Swainsonine inhibition of spontaneous metastasis
We have previously shown that swainsonine, administered systemically to C57BL/6 mice, inhibited the pulmonary metastasis of iv injected B16F10 melanoma cells by a mechanism involving interleukin-2 production and augmentation of natural killer cell activity. From this finding, which uses an "experimental metastasis" model system, we considered: (a) whether swainsonine would be effective in the inhibition of authentic or spontaneous metastasis; (b) whether the drug would also inhibit metastasis formation in organs other than the lungs; and (c) whether the drug would block the metastasis of tumor cells of different histological type or origin. Our data indicated that swainsonlne effectively inhibited the spontaneous metastasis of B16-BL6 melanoma (by 88%) and M5076 reticulum sarcoma (by 95%) murine tumor cells to the lung and liver, respectively. In both cases, the antimetastatic activity of the drug increased as a function of the concentration in drinking water up to 3 μg/mL These findings indicate that the antimetastatic activity of swainsonine is not limited to artificial or experimentally induced metastasis nor to a single tumor type or specific organ. The inhibition of metastasis is likely due to a combination of events, which are currently under investigation. © 1989 Oxford University Press.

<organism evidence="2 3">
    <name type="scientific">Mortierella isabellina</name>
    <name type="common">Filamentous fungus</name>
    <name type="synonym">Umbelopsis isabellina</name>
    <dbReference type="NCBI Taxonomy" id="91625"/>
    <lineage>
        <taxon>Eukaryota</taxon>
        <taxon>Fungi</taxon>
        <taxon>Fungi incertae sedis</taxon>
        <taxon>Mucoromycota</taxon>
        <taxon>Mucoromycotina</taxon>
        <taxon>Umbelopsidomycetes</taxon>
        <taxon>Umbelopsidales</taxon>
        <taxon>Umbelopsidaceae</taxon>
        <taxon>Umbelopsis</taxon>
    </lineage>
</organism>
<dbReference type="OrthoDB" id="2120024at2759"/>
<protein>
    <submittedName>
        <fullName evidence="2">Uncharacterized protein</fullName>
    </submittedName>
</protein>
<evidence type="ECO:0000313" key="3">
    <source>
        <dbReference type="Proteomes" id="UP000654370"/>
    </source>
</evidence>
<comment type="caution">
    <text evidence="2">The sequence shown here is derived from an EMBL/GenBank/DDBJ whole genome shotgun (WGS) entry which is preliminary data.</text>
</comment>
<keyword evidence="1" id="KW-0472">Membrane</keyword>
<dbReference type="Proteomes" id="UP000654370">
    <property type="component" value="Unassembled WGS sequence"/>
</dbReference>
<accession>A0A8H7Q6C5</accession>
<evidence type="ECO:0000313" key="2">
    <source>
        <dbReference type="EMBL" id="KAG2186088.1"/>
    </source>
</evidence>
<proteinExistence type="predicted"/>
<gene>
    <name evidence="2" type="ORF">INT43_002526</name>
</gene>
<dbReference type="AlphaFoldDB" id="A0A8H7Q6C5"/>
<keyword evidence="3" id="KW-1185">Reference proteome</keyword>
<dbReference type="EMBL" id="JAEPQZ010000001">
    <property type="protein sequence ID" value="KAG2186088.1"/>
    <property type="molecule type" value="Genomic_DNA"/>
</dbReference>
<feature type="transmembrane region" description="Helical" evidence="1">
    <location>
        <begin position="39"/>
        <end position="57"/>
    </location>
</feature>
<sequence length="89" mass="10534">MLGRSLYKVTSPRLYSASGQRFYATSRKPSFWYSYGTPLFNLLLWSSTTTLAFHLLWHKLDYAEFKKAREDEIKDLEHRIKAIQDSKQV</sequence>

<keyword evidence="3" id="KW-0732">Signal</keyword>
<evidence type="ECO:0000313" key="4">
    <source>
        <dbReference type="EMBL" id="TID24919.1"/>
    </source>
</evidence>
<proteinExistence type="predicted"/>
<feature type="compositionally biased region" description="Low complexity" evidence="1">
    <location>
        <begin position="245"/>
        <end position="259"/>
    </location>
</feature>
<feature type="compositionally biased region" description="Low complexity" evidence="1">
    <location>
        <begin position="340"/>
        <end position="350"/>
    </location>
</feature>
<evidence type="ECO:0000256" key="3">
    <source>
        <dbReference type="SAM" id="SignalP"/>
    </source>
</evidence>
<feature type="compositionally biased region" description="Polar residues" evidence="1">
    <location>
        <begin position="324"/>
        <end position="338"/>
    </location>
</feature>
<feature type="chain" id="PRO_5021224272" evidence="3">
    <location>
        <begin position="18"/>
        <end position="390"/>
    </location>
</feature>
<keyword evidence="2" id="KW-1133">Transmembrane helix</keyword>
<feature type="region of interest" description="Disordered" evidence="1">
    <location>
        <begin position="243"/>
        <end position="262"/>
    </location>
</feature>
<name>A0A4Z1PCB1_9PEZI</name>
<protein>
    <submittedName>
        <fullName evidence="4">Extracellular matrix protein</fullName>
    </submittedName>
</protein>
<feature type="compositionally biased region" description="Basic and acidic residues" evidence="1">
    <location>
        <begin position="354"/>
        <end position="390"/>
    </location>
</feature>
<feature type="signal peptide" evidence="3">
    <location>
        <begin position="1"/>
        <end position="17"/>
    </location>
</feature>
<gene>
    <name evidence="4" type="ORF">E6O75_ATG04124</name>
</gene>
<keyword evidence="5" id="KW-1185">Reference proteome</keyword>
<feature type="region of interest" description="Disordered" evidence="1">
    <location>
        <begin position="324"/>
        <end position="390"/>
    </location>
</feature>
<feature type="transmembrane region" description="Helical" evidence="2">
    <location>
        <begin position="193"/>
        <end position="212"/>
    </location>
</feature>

Newton, Sheila A.; White, Sandra L.; Humphries, Martin J.; and Olden, Kenneth, "Swainsonine inhibition of spontaneous metastasis" (1989). Howard University Cancer Center Faculty Publications. 241.